Monday, September 16, 2013

Van Morrison 18: Poetic Champions Compose

And on he went, like clockwork. Poetic Champions Compose expands on the dreamy feel of the last album, but edging closer toward what was being called New Age. There’s another prominent touch—sax. Van plays a lot of alto sax here, particularly on the three instrumentals that start each side and end the second. (Bryter Layter anyone?)
The opener, “Spanish Steps”, is absolutely stunning, even if you didn’t know it was him playing. Basically a lush slow jazz in a minor key, it’s very melodic, even through the sped-up section in the middle. “The Mystery” picks up that familiar melody from “Country Fair”, adding a swirling string arrangement for an Irish feel. Even better is “Queen Of The Slipstream”, whoever that is. Once again the strings threaten to take over the track, which probably kept it off radio, but it follows the tradition of the Caledonia Soul Orchestra, and even gives the album its title. “I Forgot That Love Existed” is built around a bubbling bass line, with the synthesizers making the band sound larger than it is. That and a new arrangement of the traditional spiritual “Sometimes I Feel Like A Motherless Child” take up space, but the former is redeemed by, again, his sax.
“Celtic Excavation” begins side two with a vaguely Oriental melody, but soon follows into another lush instrumental, setting up “Someone Like You”, a song that launched a million rom-com soundtracks. “Alan Watts Blues” more than namechecks that modern philosopher, and is catchy enough to overcome the obscurity in the lyrics. Just as snappy and obscure is “Give Me My Rapture”. A little sax noodling leads into “Did Ye Get Healed”, soon slathered in a Bacharach-style arrangement with horns and ladies’ vocals. It twirls around into another well-placed sax solo, then quiets itself to the end where a woman with a distinct brogue asks the musical question of the title. Finally, “Allow Me” gives the spotlight to trumpet and piano to follow Van’s own theme.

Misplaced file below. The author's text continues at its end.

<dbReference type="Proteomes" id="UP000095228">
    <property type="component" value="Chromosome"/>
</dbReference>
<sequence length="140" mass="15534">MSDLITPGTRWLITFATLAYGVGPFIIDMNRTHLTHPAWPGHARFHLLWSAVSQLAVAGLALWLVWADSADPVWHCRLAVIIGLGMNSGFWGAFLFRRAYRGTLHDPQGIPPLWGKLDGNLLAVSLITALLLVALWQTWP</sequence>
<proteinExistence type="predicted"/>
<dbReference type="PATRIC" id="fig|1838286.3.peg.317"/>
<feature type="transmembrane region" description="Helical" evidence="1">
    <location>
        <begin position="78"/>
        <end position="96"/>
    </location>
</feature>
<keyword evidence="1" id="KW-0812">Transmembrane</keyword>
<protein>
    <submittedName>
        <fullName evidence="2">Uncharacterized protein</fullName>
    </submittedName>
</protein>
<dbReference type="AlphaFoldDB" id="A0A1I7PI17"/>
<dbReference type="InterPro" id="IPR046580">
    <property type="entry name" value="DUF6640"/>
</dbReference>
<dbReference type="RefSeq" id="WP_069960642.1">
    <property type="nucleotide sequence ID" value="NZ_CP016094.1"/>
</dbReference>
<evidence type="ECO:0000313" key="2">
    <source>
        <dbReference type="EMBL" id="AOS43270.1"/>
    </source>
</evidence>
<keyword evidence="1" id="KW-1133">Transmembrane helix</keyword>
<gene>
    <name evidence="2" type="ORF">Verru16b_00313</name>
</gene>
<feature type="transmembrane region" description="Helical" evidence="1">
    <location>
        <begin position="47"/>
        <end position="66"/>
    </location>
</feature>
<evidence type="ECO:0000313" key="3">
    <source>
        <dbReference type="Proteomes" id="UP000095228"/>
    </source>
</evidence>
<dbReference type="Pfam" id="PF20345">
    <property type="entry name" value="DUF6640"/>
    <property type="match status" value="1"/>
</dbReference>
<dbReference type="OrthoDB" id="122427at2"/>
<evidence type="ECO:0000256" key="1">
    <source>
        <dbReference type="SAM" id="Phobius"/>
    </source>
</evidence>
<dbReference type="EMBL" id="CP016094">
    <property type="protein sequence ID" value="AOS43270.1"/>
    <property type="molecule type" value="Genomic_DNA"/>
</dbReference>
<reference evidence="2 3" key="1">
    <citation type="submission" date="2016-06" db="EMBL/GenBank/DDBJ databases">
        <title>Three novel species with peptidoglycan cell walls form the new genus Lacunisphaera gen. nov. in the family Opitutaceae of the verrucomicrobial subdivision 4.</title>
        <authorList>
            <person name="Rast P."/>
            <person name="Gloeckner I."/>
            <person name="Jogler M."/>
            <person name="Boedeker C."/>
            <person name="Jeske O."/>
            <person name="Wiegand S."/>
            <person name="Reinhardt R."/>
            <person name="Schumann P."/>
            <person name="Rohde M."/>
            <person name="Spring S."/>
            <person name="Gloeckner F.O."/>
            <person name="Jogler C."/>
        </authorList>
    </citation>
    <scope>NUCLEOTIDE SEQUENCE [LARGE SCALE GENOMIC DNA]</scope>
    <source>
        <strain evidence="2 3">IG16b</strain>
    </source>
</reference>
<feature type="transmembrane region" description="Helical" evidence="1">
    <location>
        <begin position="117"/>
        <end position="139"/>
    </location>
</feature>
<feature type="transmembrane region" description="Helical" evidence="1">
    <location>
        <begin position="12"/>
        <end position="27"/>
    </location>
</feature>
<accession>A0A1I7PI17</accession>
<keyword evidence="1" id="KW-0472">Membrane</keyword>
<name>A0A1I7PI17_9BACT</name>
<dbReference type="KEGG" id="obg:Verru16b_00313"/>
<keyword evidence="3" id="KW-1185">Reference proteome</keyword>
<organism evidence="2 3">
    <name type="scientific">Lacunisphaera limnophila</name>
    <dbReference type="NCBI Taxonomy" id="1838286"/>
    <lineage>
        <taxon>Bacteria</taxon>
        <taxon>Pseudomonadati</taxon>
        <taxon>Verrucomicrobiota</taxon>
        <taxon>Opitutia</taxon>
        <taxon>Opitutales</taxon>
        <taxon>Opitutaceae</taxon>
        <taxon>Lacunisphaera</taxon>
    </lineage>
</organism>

Normally we’re not big fans of saxophones, but when it’s used well, as it is all over Poetic Champions Compose, it does serve to add color rather than ketchup. While it’s not as consistent as his previous album was wonderful, it’s still a nice, inoffensive album. And of course, the cover photo of the grumpiest man in the world is just plain priceless.

Van Morrison Poetic Champions Compose (1987)—

No comments:

Post a Comment